When we think of healthcare facilities, we tend to think of sanitized spaces smelling of disinfectants. This idea is a far dream for more than 3.85 billion people all over the world. A new report by the Joint Monitoring Program has revealed that at least half of all the health facilities around the world lack access to these hygienic conditions. The most basic services such as water, soap, or alcoholic sanitizers are lacking. This report was published by the WHO in conjunction with UNICEF. They found that the lack of hygienic conditions puts the patients who use the facilities at risk of developing infections. Their report also talks about more than 688 million who receive their care where there are no services to cater to hygiene. These patients are at a much higher risk of infection every time they use their health care
After surveilling the lack of hygienic facilities, WHO Director Dr. Maria Neira stated her concern over the issue. She is a firm believer that basic sanitation and hygiene should be non-negotiable in healthcare spaces. She calls for increased investments in these facilities and encourages the states part of the UN to dedicate themselves to this urgent need. In line with her rhetoric, the past few years have seen an increase in awareness about the importance of monitoring services. The latest report established where the global community stands on access to toilets and other hygiene services in various health care facilities. This data is now surveilled from 40 countries, a significant rise from the 21 countries previously available. This documents about 35% of global citizenship.
Unfortunately, this new data has just revealed how far behind the world is concerning this new crisis of hygiene. According to the regulations set by international bodies, a health care facility must have both hygiene facilities and handwashing facilities with water and soap to meet the basic criteria. The report revealed that only 51% of all facilities met this criterion. If only as a silver lining, it is true that 68% of all the facilities had hygiene stations and 65% had handwashing stations, but these still don’t meet the basic criteria. What’s worse is the fact that 9% of all the health care facilities had neither of these stations.
Kelly Ann Naylor, UNICEF Director of WASH and Climate, Environment, Energy, and Disaster Risk Reduction (CEED) said “If health care providers don’t have access to a hygiene service, patients don’t have a health care facility,… Hospitals and clinics without safe water and basic hygiene and sanitation services are a potential death trap for pregnant mothers, newborns, and children. Every year, around 670 000 newborns lose their lives to sepsis. This is a travesty – even more so as their deaths are preventable.”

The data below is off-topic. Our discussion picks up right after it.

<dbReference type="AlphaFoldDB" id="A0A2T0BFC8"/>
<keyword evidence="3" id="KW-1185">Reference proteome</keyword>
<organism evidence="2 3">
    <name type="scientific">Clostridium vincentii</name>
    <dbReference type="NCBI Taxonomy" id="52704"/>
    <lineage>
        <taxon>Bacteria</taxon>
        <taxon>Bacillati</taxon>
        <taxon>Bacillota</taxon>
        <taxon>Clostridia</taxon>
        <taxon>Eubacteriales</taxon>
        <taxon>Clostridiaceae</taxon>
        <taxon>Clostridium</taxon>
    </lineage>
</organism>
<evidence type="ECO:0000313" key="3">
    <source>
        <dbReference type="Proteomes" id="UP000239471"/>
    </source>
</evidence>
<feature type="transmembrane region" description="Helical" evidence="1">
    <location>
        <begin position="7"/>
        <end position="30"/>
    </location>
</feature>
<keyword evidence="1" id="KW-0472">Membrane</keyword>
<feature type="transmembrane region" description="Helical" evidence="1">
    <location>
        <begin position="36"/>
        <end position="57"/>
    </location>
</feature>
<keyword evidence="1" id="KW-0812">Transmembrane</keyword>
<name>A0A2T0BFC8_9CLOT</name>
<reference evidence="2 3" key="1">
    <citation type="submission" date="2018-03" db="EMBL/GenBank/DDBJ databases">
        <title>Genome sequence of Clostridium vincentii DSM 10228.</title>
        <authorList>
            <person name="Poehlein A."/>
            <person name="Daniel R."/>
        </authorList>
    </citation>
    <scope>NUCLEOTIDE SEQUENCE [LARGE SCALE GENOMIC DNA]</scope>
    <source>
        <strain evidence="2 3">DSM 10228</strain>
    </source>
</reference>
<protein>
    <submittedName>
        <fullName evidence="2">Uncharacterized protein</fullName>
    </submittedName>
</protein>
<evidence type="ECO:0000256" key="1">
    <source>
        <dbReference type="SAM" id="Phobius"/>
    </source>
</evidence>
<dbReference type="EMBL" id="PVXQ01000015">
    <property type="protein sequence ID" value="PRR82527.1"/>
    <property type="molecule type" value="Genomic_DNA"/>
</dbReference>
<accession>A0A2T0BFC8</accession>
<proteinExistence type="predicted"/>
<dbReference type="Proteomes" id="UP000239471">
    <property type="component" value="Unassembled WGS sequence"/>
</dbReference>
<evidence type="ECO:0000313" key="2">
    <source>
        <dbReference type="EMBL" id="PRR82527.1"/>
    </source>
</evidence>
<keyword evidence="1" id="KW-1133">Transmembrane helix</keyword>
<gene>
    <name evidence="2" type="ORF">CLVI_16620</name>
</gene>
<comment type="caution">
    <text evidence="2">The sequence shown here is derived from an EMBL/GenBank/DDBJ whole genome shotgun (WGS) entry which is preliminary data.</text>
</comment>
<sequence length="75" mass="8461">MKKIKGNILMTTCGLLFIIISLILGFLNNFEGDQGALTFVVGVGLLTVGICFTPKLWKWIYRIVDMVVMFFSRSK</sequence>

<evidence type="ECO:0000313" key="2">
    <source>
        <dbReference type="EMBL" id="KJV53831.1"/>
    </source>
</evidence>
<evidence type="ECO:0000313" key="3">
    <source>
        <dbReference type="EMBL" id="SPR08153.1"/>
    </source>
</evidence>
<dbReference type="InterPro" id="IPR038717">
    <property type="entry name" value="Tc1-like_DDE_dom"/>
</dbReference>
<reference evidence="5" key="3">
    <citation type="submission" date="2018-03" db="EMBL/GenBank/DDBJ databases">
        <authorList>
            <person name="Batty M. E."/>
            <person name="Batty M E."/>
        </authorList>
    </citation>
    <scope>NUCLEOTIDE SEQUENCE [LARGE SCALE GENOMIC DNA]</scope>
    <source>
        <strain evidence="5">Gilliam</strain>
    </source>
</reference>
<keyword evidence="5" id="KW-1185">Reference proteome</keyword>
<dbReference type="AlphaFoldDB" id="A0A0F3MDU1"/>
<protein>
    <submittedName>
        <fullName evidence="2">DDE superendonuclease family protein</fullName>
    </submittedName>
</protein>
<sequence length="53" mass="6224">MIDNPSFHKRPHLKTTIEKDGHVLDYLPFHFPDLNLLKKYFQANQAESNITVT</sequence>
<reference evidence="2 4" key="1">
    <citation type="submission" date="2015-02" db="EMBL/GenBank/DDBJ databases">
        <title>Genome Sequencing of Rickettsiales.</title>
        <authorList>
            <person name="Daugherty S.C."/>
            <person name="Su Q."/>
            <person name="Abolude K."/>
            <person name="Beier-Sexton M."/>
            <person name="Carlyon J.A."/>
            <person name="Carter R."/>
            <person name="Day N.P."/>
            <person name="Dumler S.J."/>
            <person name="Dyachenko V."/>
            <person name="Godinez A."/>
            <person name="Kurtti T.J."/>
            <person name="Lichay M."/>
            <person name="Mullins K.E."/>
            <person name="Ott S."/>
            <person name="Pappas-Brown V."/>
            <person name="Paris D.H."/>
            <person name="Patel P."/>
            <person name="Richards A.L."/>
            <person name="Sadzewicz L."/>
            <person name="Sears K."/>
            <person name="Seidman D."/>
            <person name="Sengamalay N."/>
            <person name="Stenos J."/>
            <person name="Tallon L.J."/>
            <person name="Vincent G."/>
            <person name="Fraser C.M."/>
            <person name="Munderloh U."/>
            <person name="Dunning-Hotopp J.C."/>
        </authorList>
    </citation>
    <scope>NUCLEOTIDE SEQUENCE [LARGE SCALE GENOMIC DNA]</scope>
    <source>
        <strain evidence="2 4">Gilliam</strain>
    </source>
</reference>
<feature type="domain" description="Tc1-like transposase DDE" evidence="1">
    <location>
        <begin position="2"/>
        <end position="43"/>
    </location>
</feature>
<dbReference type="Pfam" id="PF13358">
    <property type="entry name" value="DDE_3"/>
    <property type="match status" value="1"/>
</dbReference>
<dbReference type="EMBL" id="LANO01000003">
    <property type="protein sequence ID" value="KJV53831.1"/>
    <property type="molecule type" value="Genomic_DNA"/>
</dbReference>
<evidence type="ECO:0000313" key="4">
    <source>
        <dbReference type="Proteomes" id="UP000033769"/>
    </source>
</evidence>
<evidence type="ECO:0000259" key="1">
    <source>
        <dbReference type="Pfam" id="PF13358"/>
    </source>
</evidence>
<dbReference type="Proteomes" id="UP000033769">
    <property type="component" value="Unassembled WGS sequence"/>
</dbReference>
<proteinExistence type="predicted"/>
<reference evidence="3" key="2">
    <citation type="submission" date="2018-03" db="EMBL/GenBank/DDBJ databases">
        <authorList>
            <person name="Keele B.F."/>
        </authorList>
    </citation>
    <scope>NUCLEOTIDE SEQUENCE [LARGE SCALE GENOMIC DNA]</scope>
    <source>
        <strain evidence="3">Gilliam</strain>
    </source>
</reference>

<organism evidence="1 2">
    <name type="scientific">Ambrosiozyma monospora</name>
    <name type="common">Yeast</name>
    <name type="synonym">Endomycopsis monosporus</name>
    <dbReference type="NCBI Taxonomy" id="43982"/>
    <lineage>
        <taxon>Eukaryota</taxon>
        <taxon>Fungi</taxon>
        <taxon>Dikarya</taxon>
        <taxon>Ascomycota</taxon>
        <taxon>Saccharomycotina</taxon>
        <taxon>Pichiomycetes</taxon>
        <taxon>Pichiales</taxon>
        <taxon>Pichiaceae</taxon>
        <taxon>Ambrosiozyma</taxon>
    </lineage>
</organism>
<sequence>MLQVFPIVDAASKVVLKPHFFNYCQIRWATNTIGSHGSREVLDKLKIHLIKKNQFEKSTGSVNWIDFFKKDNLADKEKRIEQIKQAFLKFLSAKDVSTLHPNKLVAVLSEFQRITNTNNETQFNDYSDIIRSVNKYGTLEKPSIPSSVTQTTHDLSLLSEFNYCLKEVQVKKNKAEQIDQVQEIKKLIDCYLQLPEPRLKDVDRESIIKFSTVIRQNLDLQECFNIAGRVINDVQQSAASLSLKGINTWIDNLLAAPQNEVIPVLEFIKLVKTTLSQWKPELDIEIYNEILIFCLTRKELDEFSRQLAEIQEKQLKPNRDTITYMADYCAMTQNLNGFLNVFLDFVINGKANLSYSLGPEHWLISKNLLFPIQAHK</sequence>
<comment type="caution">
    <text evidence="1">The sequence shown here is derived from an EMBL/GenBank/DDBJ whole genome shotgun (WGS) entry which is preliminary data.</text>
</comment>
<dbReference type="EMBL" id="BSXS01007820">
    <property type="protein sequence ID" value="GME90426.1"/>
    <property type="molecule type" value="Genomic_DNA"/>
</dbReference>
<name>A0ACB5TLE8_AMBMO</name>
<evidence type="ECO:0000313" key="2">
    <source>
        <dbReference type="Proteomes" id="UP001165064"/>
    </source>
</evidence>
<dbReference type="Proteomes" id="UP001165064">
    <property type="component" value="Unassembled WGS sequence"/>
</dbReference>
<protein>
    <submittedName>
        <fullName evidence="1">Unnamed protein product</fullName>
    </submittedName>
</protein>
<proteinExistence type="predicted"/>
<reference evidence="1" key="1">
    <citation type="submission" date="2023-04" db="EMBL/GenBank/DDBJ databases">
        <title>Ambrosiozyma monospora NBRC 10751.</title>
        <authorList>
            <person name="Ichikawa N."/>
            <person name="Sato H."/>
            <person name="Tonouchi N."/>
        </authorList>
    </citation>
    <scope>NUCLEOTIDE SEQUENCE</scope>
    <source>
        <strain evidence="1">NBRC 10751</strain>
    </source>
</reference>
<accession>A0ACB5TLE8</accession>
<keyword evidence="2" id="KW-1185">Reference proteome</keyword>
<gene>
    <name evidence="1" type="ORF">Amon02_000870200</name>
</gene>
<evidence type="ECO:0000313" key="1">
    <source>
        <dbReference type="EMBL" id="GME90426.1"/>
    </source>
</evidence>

As per the report below are some grim details of the current situation of health facilities
- Facilities in sub-Saharan Africa are lagging on hygiene services. While three-quarters (73%) of health care facilities in the region overall have alcohol-based hand rub or water and soap at points of care, only one-third (37%) have handwashing facilities with water and soap at toilets. The vast majority (87%) of hospitals have hand hygiene facilities at points of care, compared to 68% of other healthcare facilities.
- In the Least Developed Countries, only 53% of health care facilities have access on-premises to a protected water source. To compare, the global figure is 78% with hospitals (88%) doing better than smaller healthcare facilities (77%), and the figure for eastern and south-eastern Asia is 90%. Globally, around 3% of healthcare facilities in urban areas and 11% in rural areas had no water service.
- Of the countries with available data, 1 in 10 healthcare facilities globally had no sanitation service. The proportion of healthcare facilities with no sanitation services ranged from 3% in Latin America and the Caribbean and in eastern and south-eastern Asia to 22% in sub-Saharan Africa. In the Least Developed Countries, just 1 in 5 (21%) had basic sanitation services in health care facilities.
- The data further reveals that many healthcare facilities lack basic environmental cleaning and safe segregation and disposal of healthcare waste.